Why Energy is Inextricably Linked to Environment
Chairman of the Board, Fundación Avina
February 26, 2014 | 996 views
Each year at the Skoll World Forum, nearly 1,000 of the world’s most influential social entrepreneurs, key thought leaders and strategic partners gather at the University of Oxford’s Saïd Business School to exchange ideas, solutions and information. We asked a number of speakers to discuss the critical issues, challenges and opportunities underpinning their sessions in advance of the Forum to ground a richer debate both online and in Oxford.
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Chairman of the Board, Fundación Avina
February 26, 2014 | 996 views
The effects of climate change are now apparent, driving a global move toward greater efficiency and adoption of renewable energy sources. Approximately two thirds of global emissions currently come from the burning of fossil fuels. That trend if unchecked virtually guarantees a global temperature increase of over 2 degrees centigrade over the next fifty years. But energy generation also impacts environment in terms of biodiversity, since drilling, dam and energy transmission projects are responsible for significant reductions in habitat. Perhaps most visibly, our energy generation decisions affect the quality of water and air, as the residents of Delhi, Beijing and “fracked” rural districts of the USA will attest. Of course the environment is also a source of energy, providing renewable alternatives to fossil fuels in the form of wind, water and sunshine.
As a Latin American foundation, Avina has twenty years of experience working alongside our partners in sustainability challenges, which often interact with the region’s incredible natural resource wealth. South America alone is home to 50% of the world’s biodiversity, 25% of its tropical forest, and one third% of its fresh water resources. Add to that the incredible concentration of flora and fauna in Central America, and the extensive marine resources which stretch from the Colorado River estuary in Mexico down to the Beagle Channel in Patagonia, and you have a global environmental powerhouse.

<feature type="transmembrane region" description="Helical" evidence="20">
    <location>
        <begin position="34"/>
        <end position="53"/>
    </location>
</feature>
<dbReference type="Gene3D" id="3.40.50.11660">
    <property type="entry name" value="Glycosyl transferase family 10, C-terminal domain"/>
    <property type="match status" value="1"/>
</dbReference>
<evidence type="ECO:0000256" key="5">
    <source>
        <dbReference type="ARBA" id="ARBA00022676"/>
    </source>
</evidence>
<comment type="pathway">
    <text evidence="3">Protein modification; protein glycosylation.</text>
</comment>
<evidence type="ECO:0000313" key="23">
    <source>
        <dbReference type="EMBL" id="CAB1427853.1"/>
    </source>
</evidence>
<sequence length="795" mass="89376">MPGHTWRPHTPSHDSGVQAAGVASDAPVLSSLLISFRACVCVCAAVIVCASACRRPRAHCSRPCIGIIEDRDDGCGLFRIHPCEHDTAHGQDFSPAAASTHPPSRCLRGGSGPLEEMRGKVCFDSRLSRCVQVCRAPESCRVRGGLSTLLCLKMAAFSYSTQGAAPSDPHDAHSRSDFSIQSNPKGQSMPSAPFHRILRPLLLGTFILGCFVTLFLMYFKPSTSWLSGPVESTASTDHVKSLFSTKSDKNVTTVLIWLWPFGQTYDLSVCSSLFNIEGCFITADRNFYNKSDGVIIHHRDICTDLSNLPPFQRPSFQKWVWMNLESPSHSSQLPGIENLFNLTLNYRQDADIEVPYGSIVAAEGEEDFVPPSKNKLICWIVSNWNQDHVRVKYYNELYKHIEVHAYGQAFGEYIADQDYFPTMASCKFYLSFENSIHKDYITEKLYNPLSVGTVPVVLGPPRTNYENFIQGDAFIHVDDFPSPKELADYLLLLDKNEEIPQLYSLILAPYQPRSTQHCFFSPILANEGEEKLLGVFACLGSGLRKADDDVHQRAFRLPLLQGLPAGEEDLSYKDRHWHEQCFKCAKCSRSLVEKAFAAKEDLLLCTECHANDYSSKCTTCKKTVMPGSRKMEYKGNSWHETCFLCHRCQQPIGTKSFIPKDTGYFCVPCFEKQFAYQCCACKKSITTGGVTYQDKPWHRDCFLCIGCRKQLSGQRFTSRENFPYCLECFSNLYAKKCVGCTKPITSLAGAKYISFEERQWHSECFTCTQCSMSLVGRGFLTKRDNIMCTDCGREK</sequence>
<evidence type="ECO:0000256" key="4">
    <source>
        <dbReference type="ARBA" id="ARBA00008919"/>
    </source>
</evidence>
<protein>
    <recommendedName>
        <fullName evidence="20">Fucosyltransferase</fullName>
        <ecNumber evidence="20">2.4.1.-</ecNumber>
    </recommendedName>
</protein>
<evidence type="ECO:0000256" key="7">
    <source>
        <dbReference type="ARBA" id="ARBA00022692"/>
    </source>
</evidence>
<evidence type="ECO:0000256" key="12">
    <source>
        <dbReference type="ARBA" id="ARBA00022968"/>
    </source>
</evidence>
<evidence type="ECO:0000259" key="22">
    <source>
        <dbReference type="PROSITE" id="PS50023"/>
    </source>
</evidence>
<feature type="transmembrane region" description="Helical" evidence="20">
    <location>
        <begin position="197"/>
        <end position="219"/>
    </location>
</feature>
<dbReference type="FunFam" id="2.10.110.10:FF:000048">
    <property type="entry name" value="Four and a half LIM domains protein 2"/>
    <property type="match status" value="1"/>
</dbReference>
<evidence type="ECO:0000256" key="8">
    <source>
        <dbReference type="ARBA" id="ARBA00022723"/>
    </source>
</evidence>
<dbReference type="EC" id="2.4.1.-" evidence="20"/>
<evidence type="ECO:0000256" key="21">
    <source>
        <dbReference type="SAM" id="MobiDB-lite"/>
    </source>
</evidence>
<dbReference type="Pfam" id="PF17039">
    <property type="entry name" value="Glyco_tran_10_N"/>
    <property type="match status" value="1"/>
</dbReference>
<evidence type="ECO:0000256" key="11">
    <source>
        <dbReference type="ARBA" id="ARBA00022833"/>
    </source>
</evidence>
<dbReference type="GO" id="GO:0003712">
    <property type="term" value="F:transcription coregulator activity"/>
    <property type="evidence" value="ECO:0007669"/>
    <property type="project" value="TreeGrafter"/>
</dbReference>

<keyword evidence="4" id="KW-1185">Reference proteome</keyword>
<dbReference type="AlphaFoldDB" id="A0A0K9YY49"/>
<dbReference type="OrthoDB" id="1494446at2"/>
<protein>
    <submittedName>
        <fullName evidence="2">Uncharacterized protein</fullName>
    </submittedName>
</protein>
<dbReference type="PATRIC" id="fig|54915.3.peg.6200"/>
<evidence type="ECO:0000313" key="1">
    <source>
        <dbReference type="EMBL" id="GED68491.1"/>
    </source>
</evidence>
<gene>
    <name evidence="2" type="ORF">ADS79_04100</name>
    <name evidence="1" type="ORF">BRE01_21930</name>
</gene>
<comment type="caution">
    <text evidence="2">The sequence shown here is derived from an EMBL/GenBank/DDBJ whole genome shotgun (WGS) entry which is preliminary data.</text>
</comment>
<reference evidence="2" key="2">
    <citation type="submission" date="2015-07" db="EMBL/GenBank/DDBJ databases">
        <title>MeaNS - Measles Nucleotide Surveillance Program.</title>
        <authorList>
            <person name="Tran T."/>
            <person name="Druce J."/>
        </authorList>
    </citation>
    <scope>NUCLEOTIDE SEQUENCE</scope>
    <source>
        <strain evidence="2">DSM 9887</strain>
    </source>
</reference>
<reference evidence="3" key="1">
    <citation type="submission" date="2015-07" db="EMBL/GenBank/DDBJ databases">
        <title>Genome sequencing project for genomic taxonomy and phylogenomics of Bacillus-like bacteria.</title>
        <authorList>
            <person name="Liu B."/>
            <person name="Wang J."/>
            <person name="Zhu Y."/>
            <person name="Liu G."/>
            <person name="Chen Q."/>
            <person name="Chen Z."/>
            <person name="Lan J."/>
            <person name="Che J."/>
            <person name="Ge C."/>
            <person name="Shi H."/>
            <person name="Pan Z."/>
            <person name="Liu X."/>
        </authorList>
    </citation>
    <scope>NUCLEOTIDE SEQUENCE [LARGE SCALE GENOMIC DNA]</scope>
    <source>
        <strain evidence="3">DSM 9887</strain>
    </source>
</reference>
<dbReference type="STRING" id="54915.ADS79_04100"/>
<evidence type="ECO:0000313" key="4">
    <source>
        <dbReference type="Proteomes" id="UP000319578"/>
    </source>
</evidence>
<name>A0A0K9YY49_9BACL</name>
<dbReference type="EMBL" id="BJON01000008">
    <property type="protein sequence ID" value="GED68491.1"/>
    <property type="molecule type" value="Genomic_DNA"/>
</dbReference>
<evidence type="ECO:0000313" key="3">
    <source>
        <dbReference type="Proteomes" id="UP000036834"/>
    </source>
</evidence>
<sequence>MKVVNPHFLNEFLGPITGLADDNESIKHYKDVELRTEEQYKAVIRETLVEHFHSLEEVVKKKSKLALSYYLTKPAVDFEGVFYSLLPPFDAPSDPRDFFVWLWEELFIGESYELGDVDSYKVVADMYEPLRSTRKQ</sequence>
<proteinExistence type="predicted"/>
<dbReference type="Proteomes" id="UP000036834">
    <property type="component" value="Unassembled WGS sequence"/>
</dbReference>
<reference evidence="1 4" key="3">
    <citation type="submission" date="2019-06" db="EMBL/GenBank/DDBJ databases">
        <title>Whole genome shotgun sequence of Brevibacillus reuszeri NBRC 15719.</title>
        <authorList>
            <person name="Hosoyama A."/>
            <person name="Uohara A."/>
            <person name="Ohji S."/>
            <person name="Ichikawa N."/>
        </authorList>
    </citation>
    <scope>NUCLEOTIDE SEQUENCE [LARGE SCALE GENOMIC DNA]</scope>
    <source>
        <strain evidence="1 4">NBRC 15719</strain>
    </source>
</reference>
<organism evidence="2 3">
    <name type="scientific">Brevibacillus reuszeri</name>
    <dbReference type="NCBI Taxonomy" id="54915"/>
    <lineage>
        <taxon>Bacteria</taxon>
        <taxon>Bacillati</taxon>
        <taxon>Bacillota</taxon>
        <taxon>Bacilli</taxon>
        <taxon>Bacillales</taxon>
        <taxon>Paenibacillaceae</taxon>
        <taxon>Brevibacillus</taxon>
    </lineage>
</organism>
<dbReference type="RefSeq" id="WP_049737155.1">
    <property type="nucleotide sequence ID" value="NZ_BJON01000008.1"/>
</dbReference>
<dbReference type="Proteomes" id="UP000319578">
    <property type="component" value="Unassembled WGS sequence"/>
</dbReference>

The energy grid of Latin America is diverse, but on the whole incorporates fossil fuel alternatives such as hydro and sugar cane ethanol on a much greater scale than other regions. Of course, Latin America is also home to important fossil fuel stocks. Venezuela has the largest proven oil reserves in the world, with Mexico, Brazil and Ecuador also making the list of key international oil exporters. Although changes in land use (primarily deforestation) have long represented the greatest source of emissions, fossil fuel use for energy and transportation has been the fastest growing source of emissions over the past decade. Success in moving citizens out of poverty has sparked increasing demand for energy which is leading to recurring conflict as national governments scramble to meet the energy needs of the population.